Geula Caves

In collaboration with Omry Barzilai1
1 Excavations, Survey & Research Department, Israel Antiquities Authority, PO Box 586, Jerusalem 91004, Israel

The Geula Caves are located at the foothills of the Vardiya district in Haifa, approximately 15 m above Nahal Tan, which is a tributary of Nahal Giborim (Wadi Rushmiya). The Geula Caves are, in fact, the remains of a larger cave system, which was partially destroyed by quarrying activities during the British Mandate.



The caves were excavated by E. Wrechener during 1958-1964 (Wrechener 1967). Prehistoric finds were recovered only from Cave B. The excavation at the cave revealed three archaeological layers in a limited area of ca. 50 m2. All layers were rich in finds and included large amounts of faunal remains, flint artifacts in fresh condition, and three human bones. All layers were ascribed to the Mousterian culture of the Middle Paleolithic period (250-50,000 years ago).


A photograph of Geula Caves from the 1960's after Wreschener, 1967

Cave C and D entrances, looking northwest


The Chimney

The chimney is evident on the cliff section north of Caves B-D. It is all filled with compacted reddish brown sediments containing small pebbles (Fig 9). Stratigraphically, this sediment is overlaying and sealing the entrance to Cave D. Therefore, all archaeological finds in Cave D are older than the accumulation of the sediments in the chimney.


The current excavation in Geula Caves was concentrated in three main areas. The first is the cave’s C-D complex, which seems to be a part of a larger complex that also includes Wreschener's Cave B. It seems that the human activity within this complex should be ascribed to the oldest stratigraphic layer (Layer 3), due to the presence of burnt animal bones and flint artifacts. The following stratigraphic stage (Layer 2) showed a great representation of carnivore activity on the bones, most of them associated with the spotted hyena, a species that is now considered extinct in this region. The youngest layer (1) indicated mostly porcupine activity, through the gnawing marks identified on the bones from this layer.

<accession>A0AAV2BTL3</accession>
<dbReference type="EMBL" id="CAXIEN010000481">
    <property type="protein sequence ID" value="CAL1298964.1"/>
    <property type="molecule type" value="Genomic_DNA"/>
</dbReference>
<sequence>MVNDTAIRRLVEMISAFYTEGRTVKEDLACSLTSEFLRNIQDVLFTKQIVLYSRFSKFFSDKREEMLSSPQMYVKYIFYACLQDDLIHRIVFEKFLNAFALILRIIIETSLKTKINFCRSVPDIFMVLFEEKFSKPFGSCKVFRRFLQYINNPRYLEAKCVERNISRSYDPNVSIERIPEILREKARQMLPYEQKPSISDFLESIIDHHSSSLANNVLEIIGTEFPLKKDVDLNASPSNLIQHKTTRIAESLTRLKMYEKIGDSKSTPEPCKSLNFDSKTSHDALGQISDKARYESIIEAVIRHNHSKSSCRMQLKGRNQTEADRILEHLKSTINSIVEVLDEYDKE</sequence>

The second area of focus was the chimney complex, which seems to represent the last stage of accumulation in the cave. The excavation in this area indicated the infiltration of sediments from outside the cave through the chimney and into the inner chamber, which sealed the entrance to Cave D. The finds yielded from the chimney included a few animal bones and Mousterian flint artifacts. Those, alongside the compact nature of the sediments, imply that the chimney was sealed in ancient time, maybe not long after the end of the Middle Palaeolithic period.


The third area of focus is the brecciated layer, which is considered to represent a floor of an additional cave, which was not preserved, probably because of natural processes rather than quarrying activity. The thickness of this layer, ca 2 m, indicates a long period of human presence in this cave during the Middle Palaeolithic. The large boulders, found on top of the brecciated layer, and the fact that this layer reaches stone walls at its western part, further indicate the past existence of an additional cave in the Geula Caves complex. 


The Geula Caves complex is the only complex of its kind known today on the northern slopes of Mt. Carmel. Most of the known cave sites dated to this period in the region (i.e Tabun, Misliya, Kebara, Sefunim) are at lower elevations, on the western slopes of Mt. Carmel. Future research will include a cultural and chronological analysis of the Mousterian culture in Geula Caves, its correlation with other contemporary cave sites in the region, and a paleo environment reconstruction based on the fauna assemblage. All should contribute a lot to the current research of the Mousterian culture and of human activity in this region during the Middle Palaeolithic period.       

Affiliated with the Faculty of Medicine and the Steinhardt Museum of Natural History

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